Everyone has that kitchen drawer. That’s the one where a book of matches, take-out menus, extra cell-phone power cords, pet treats, a pack of gum, and a hammer are kept. That is, of course, if you could only find them under the rest of the junk in there.
That’s sort of what our state-by-state landscape looks like when it comes to firearms legislation after this week’s midterm elections. It’s ugly, but if you dig, there’s something worth finding.
By Larry Keane
Seven states will see new Democratic governors in the New Year. Those include Illinois Democrat J.B. Pritzker (Campaigned saying there would not be a safe place for the NRA in Illinois), who defeated Republican Bruce Rauner and Kansas Democrat Laura Kelly, who beat Kris Kobach. Michigan Democrat Gretchen Whitmer came out on top over Republican Bill Schuette. Meanwhile, in Maine, Janet Mills topped Republican Shawn Moody. Nevada Democrat Steve Sisolak ran away with the election over Republican Adam Laxalt and, in New Mexico, Democrat Michelle Lujan Grisham bested Republican Steve Pearce. Wisconsin Democrat Tony Evers eked out a win over out Republican Scott Walker.
Going into the election, there were 36 gubernatorial races, with 16 held by Democrats, 33 by Republicans and one by an independent. That split is now 23 for Democrats and 25 for Republicans. In one remaining race, Georgia’s Republican Brian Kemp declared victory over Democrat Stacey Abrams, who isn’t conceding, saying the race is still undecided. Kemp holds a slight lead and if it is less than one-half a percent, it will be headed for a recount.
What it Means
Things got even tougher, even in states where it was already tough. California elected Democrat Gavin Newsom, who campaigned on a platform that some of the strictest gun laws in the country weren’t strict enough. Illinois’ Gov. Rauner has signed restrictive legislation in the past, but he’s also vetoed some bills that would have been disastrous for the firearms industry and gun owners.
We all know, though, that governors don’t make gun laws by themselves. Those originate in the statehouses and 46 states held contests for more than 6,000 seats. Six chambers in state capitols flipped from Republican to Democratic control in Connecticut, Colorado, Maine, Minnesota and New Hampshire. Democrats in New York have had a numerical advantage for some time, but that state’s Senate was controlled by a coalition of Republicans.
Still, Republicans maintained hold of 62 of the 99 state legislatures (Nebraska’s is unicameral and nonpartisan). Those included races in Arizona, Florida, Minnesota, Michigan, Pennsylvania, Virginia, and Wisconsin that were held by less than 10 seats.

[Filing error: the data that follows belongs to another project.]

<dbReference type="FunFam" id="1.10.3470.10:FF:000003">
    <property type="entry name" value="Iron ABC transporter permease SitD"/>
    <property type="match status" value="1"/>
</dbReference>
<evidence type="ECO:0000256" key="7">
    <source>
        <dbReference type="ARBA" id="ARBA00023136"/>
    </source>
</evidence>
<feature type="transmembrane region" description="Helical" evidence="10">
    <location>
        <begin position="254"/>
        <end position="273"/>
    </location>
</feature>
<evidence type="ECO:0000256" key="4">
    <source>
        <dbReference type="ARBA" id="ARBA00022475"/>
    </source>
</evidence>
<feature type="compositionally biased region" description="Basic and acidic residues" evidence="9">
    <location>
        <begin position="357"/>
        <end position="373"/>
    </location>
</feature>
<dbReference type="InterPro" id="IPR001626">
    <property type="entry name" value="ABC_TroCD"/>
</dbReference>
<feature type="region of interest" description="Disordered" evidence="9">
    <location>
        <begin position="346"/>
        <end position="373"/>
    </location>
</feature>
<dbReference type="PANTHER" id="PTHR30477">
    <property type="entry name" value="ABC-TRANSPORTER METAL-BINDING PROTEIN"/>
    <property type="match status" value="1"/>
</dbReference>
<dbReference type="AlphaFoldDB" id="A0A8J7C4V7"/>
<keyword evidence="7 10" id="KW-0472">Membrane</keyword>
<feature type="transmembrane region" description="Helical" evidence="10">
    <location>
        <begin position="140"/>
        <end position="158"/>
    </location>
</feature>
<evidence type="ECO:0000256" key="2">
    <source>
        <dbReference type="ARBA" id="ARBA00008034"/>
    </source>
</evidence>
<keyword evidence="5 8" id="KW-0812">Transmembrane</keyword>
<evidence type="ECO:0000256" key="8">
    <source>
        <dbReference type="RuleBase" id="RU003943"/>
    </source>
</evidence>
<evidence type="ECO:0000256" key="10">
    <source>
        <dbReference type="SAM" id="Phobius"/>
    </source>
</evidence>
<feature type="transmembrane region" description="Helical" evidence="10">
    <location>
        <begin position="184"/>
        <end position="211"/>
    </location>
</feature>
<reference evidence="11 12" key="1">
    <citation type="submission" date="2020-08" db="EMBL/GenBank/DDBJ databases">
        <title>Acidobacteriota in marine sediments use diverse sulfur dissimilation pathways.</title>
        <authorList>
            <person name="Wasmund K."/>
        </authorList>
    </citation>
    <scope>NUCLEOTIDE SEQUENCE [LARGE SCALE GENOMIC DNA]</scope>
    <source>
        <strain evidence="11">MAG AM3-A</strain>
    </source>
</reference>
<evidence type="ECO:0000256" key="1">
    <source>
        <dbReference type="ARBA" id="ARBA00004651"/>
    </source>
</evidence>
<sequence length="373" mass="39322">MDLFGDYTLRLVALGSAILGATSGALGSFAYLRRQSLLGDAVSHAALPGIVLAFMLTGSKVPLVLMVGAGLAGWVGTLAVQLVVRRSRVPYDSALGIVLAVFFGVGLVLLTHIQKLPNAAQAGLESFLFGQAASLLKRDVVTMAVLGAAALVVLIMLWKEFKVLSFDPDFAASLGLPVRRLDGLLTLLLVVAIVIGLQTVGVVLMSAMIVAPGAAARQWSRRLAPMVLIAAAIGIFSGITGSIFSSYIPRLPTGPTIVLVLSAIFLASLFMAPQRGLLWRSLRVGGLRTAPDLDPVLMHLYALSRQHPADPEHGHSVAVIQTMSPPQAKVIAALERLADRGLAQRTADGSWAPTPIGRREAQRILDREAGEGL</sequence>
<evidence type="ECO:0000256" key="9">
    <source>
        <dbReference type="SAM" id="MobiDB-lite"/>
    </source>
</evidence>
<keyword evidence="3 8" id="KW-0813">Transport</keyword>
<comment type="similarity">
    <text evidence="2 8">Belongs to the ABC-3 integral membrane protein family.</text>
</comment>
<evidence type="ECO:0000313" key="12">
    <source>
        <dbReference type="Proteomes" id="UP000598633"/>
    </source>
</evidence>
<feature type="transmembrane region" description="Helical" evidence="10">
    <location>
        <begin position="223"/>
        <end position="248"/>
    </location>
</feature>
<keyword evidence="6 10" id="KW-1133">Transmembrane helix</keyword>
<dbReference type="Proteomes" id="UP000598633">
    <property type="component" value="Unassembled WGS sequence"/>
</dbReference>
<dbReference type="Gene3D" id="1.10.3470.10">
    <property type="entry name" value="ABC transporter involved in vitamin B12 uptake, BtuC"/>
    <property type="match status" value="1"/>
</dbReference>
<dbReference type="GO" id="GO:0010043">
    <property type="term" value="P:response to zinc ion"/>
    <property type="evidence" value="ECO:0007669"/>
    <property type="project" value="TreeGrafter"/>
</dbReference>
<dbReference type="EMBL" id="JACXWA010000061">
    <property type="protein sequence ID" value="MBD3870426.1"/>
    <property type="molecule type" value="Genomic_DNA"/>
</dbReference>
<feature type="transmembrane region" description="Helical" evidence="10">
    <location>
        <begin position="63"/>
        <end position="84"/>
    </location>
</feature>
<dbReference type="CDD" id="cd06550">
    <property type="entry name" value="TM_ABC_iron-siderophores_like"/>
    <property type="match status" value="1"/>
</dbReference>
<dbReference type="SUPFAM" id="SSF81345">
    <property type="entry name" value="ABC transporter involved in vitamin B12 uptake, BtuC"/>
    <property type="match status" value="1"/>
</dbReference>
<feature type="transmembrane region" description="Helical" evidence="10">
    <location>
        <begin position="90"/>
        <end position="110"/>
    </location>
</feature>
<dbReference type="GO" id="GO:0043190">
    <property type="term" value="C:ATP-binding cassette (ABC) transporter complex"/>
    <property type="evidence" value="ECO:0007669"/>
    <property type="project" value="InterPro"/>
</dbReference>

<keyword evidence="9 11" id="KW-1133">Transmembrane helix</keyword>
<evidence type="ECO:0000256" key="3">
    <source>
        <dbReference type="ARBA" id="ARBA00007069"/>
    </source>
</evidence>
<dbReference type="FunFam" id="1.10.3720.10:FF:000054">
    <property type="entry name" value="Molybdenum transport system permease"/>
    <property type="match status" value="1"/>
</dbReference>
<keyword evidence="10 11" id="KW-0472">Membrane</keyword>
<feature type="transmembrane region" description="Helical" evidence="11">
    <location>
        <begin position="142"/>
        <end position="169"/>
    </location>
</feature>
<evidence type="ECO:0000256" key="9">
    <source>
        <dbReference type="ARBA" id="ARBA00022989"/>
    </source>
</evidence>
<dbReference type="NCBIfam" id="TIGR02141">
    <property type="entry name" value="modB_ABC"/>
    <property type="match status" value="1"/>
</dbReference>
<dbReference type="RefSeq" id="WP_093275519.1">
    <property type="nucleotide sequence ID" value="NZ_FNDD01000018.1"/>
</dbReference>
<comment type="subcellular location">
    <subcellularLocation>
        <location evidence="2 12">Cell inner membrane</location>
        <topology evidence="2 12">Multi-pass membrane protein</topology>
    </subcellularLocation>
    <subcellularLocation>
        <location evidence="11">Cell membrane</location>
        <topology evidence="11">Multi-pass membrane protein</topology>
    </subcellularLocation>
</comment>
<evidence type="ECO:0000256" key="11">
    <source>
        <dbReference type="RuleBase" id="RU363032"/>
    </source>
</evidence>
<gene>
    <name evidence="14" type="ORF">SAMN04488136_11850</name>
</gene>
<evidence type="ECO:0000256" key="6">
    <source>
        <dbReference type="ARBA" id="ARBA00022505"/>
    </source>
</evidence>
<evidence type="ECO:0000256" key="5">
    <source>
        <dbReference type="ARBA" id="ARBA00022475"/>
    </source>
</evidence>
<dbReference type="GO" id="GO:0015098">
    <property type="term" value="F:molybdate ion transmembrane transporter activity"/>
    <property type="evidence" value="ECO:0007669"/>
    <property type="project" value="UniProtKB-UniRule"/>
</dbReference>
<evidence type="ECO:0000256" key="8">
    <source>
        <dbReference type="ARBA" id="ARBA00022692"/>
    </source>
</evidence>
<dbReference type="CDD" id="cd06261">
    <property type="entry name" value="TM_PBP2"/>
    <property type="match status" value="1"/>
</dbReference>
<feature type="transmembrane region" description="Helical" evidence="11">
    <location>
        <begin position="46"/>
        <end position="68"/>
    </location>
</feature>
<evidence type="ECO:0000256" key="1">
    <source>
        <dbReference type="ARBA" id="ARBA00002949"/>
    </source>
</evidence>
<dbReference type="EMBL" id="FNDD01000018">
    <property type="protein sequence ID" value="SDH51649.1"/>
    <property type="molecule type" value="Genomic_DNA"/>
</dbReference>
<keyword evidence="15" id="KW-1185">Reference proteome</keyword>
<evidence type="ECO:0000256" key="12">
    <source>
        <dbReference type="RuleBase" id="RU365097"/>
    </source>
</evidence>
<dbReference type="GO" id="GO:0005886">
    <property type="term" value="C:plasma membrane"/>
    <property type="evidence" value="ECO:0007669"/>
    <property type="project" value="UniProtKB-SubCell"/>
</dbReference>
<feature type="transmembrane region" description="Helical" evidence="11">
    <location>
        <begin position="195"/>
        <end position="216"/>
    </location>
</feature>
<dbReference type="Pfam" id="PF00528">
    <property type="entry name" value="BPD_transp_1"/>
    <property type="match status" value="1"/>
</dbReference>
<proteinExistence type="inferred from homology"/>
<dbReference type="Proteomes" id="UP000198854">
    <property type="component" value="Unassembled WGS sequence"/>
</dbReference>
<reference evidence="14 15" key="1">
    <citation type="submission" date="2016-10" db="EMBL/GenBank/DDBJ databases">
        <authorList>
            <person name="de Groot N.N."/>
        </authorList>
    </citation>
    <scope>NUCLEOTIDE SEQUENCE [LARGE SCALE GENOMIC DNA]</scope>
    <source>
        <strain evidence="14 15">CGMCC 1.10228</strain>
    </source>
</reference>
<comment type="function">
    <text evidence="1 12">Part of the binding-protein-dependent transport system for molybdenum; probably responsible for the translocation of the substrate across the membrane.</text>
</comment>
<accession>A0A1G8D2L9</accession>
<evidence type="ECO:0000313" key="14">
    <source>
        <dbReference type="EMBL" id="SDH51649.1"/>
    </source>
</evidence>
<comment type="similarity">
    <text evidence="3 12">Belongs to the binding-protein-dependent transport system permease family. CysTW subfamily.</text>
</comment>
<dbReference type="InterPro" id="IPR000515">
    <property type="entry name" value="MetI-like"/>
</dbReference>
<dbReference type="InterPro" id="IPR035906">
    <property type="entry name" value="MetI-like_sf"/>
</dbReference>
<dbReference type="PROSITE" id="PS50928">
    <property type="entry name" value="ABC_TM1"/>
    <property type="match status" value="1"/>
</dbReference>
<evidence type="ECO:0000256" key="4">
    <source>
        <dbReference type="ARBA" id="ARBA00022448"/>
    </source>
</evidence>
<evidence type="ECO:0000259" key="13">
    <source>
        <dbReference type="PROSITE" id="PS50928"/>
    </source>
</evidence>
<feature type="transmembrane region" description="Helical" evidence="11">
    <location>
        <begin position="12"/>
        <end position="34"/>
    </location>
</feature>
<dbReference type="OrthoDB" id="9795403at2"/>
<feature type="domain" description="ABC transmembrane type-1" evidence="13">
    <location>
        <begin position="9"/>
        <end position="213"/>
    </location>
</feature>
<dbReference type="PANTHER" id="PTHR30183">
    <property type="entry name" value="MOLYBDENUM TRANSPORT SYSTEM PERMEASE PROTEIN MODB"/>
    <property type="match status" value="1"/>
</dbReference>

What it Means
Much of the fight on gun rights is happening in the states. Take, for instance, the ban on modern sporting rifles. The federal ban expired in 2004, but since, California, Connecticut, the District of Columbia, Maryland, Massachusetts, New Jersey, and New York banned the most popular selling rifle. These states also outlawed standard capacity magazines for modern sporting rifles and some handguns, as did Colorado and Vermont.
Ballot initiatives make it even more difficult to predict the future of firearms-related legislation in the individual states. Voters in the Washington state voted to pass the I-1639 ballot initiative, putting Washington on par with California, Massachusetts, and Hawaii as having some of the most restrictive firearm laws in the nation. A few of the many requirements imposed by I-1639 are: raising the minimum age to purchase a semi-automatic firearm from 18 to 21, creating new background check requirements, mandatory training requirements for gun purchases and new storage requirements for law-abiding gun owners.
But all wasn’t bad news. North Carolina voters approved state constitutional protection for hunting and fishing, backed by NSSF and other sportsmen and conservation organizations that ensured this heritage for future generations. North Carolina becomes the 22nd state to constitutionally protect hunting and fishing.
More to Come
We’re still sifting through all the results. Tune in when NSSF hosts webinars on what the midterm election results mean to our industry and what we can expect. You can know this much: NSSF will remain engaged, fighting against legislation that hurts our industry and that infringes on our rights while working to make America safer while respecting our liberties.